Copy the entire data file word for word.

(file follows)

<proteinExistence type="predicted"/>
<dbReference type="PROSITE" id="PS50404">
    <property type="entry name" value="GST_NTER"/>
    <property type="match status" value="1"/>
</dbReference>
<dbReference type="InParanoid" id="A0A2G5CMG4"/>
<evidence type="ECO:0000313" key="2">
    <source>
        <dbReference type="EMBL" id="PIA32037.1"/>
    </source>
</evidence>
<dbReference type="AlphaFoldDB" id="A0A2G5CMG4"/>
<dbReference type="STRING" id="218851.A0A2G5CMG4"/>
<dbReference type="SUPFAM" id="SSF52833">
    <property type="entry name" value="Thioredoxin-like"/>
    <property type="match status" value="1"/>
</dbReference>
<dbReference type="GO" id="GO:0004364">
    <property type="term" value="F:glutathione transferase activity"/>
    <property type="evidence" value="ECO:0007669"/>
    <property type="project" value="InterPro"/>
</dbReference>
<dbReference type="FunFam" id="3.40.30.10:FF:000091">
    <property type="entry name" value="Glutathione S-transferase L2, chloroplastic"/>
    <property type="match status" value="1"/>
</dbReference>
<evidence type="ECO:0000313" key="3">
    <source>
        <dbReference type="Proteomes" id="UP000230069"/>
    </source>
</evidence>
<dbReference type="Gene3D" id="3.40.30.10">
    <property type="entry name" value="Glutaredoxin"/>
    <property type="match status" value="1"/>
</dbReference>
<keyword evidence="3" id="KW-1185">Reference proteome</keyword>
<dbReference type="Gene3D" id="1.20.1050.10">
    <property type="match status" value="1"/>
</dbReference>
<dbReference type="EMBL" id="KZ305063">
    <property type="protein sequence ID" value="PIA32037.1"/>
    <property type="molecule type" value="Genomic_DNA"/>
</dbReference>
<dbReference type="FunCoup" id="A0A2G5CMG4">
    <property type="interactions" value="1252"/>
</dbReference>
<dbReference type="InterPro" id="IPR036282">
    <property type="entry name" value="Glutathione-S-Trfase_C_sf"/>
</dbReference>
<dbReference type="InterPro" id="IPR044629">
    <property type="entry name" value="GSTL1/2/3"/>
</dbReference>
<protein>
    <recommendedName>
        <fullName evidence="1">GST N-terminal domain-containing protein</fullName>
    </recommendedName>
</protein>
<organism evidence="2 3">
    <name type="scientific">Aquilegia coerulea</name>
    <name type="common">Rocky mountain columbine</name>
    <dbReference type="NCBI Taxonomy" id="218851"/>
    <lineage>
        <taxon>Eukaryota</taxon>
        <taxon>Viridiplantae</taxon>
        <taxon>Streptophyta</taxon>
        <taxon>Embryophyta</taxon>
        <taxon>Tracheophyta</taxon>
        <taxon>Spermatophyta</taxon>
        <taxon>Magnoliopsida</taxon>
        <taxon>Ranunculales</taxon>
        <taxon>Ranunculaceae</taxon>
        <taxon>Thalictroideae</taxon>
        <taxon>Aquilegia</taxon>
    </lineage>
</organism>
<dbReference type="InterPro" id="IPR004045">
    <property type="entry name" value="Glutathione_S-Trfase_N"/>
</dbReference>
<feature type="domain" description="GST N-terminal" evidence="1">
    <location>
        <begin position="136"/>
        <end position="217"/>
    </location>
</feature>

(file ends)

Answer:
<proteinExistence type="predicted"/>
<dbReference type="PROSITE" id="PS50404">
    <property type="entry name" value="GST_NTER"/>
    <property type="match status" value="1"/>
</dbReference>
<dbReference type="InParanoid" id="A0A2G5CMG4"/>
<evidence type="ECO:0000313" key="2">
    <source>
        <dbReference type="EMBL" id="PIA32037.1"/>
    </source>
</evidence>
<dbReference type="AlphaFoldDB" id="A0A2G5CMG4"/>
<dbReference type="STRING" id="218851.A0A2G5CMG4"/>
<dbReference type="SUPFAM" id="SSF52833">
    <property type="entry name" value="Thioredoxin-like"/>
    <property type="match status" value="1"/>
</dbReference>
<dbReference type="GO" id="GO:0004364">
    <property type="term" value="F:glutathione transferase activity"/>
    <property type="evidence" value="ECO:0007669"/>
    <property type="project" value="InterPro"/>
</dbReference>
<dbReference type="FunFam" id="3.40.30.10:FF:000091">
    <property type="entry name" value="Glutathione S-transferase L2, chloroplastic"/>
    <property type="match status" value="1"/>
</dbReference>
<evidence type="ECO:0000313" key="3">
    <source>
        <dbReference type="Proteomes" id="UP000230069"/>
    </source>
</evidence>
<dbReference type="Gene3D" id="3.40.30.10">
    <property type="entry name" value="Glutaredoxin"/>
    <property type="match status" value="1"/>
</dbReference>
<keyword evidence="3" id="KW-1185">Reference proteome</keyword>
<dbReference type="Gene3D" id="1.20.1050.10">
    <property type="match status" value="1"/>
</dbReference>
<dbReference type="EMBL" id="KZ305063">
    <property type="protein sequence ID" value="PIA32037.1"/>
    <property type="molecule type" value="Genomic_DNA"/>
</dbReference>
<dbReference type="FunCoup" id="A0A2G5CMG4">
    <property type="interactions" value="1252"/>
</dbReference>
<dbReference type="InterPro" id="IPR036282">
    <property type="entry name" value="Glutathione-S-Trfase_C_sf"/>
</dbReference>
<dbReference type="InterPro" id="IPR044629">
    <property type="entry name" value="GSTL1/2/3"/>
</dbReference>
<protein>
    <recommendedName>
        <fullName evidence="1">GST N-terminal domain-containing protein</fullName>
    </recommendedName>
</protein>
<organism evidence="2 3">
    <name type="scientific">Aquilegia coerulea</name>
    <name type="common">Rocky mountain columbine</name>
    <dbReference type="NCBI Taxonomy" id="218851"/>
    <lineage>
        <taxon>Eukaryota</taxon>
        <taxon>Viridiplantae</taxon>
        <taxon>Streptophyta</taxon>
        <taxon>Embryophyta</taxon>
        <taxon>Tracheophyta</taxon>
        <taxon>Spermatophyta</taxon>
        <taxon>Magnoliopsida</taxon>
        <taxon>Ranunculales</taxon>
        <taxon>Ranunculaceae</taxon>
        <taxon>Thalictroideae</taxon>
        <taxon>Aquilegia</taxon>
    </lineage>
</organism>
<dbReference type="InterPro" id="IPR004045">
    <property type="entry name" value="Glutathione_S-Trfase_N"/>
</dbReference>
<feature type="domain" description="GST N-terminal" evidence="1">
    <location>
        <begin position="136"/>
        <end position="217"/>
    </location>
</feature>